With all the control the government has been taking over us you’d think it would start to ease off after COVID-19. But yet again, the Canadian government has announced a new bill that’s flown under the radar. Introducing Bill C-11, also known as the Online Streaming Act. The proposed act that entered the house of commons on Feb 2, 2022, essentially gives the government control over the internet and streaming platforms such as YouTube. The Canadian government is trying to take control of the internet the same way they did with Television and Radio.
One of the major downsides of Bill C-11 is for content creators, especially small creators that are just getting their channels up and running as they’ll be subject to a large number of rules and regulations. Canadian creators will have a hard time getting their content seen online as Bill C-11 prioritizes Canadian content in front of Canadian viewers. Although you might be asking yourself “why is this a bad thing?”, majority of views for a Canadian content creator come from outside of Canada. With content only being shown in front of Canadian viewers, how will small channels grow and be seen on a global scale?
For viewers, Bill C-11 would make platforms such as YouTube, Netflix, and TikTok force suggest Canadian content that people might not normally choose to watch, rather than curated content that matches their preferences.
Let’s take a look at the downside of force feeding Canadian content. If people aren’t watching and clicking off of the Canadian content that’s being suggested, it’ll make the video seem ‘unpopular’ according to YouTube’s algorithm. This will result in the content being less promoted around the world. YouTube’s algorithm, which applies cross border, can see whether a video is being disliked, ignored, watched, and played half way through. This influences how the video will do in Canada and around the world. Obviously, videos with low views won’t be shown as much as videos with more likes, shares etc. For more information on Bill C-11 checkout Lacey Lee Elliot's video down below. Click HERE to view the official Bill.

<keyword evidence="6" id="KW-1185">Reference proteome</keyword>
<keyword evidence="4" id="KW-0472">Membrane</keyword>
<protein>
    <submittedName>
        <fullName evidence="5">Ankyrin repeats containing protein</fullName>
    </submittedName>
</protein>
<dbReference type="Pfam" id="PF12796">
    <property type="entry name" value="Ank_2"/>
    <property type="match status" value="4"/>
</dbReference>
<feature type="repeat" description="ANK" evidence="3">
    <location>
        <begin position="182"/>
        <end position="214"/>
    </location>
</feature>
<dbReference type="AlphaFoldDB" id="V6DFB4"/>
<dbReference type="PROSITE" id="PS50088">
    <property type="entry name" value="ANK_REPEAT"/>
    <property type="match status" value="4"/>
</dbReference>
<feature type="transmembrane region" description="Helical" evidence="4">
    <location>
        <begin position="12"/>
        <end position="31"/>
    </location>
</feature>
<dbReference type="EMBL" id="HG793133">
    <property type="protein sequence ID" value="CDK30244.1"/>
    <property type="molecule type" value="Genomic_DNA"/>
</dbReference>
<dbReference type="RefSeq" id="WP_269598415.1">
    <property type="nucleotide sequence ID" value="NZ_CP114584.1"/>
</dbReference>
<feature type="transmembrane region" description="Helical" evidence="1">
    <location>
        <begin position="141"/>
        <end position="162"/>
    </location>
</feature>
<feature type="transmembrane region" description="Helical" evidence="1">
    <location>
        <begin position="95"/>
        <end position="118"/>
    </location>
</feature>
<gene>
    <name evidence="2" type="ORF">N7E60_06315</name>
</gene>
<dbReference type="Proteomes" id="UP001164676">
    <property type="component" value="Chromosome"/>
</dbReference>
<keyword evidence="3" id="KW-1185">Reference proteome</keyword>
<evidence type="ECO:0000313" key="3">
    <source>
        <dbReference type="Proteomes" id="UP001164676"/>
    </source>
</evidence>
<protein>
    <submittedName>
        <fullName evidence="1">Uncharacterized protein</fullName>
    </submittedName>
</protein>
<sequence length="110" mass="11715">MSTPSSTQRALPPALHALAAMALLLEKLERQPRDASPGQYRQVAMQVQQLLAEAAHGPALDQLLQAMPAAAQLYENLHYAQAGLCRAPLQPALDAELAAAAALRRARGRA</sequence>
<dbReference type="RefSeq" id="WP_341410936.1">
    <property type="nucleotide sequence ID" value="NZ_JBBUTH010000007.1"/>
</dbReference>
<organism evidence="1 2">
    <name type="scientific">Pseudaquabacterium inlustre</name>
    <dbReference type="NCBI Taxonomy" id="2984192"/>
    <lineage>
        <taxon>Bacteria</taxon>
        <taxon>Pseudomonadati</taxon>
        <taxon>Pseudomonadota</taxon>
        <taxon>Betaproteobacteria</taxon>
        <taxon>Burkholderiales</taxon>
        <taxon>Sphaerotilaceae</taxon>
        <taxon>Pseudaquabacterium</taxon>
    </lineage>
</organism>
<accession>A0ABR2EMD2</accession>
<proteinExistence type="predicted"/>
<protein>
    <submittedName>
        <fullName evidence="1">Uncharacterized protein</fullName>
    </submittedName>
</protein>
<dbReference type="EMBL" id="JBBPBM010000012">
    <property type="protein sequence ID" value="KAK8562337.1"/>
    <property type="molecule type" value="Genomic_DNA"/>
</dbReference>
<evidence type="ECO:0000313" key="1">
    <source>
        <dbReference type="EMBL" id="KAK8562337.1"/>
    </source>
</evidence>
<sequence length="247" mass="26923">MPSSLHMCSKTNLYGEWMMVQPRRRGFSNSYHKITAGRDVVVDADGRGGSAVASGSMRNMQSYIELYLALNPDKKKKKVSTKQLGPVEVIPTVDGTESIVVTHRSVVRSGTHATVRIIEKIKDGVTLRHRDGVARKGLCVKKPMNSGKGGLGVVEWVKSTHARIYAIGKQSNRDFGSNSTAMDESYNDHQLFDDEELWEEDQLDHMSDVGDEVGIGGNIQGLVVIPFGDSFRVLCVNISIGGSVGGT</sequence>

“Clearer definitions and more precise language are needed to ensure the bill doesn’t unintentionally scope in digital creators and negatively impact the thousands of Canadian creators on YouTube and the millions of Canadians who use YouTube every day,” says Jeanette Patell, head of government affairs and public policy at YouTube Canada. This statement goes to show how tricky the government can be. If people such as Jeanette find it difficult to decipher this bill, then how are small content creators supposed to understand? Just another slimy bill to control the people by the government of Canada. Always watching out for the people eh?
As the government continues to abuse its control over the people it’s important that the small guys and businesses stick together and offer continuous support for each other. The only way that the government's slimy actions won’t have as big an impact on us is if we create our own communities and infrastructures. Although their actions and laws have hurt us in the past, let’s stick together and keep moving forward.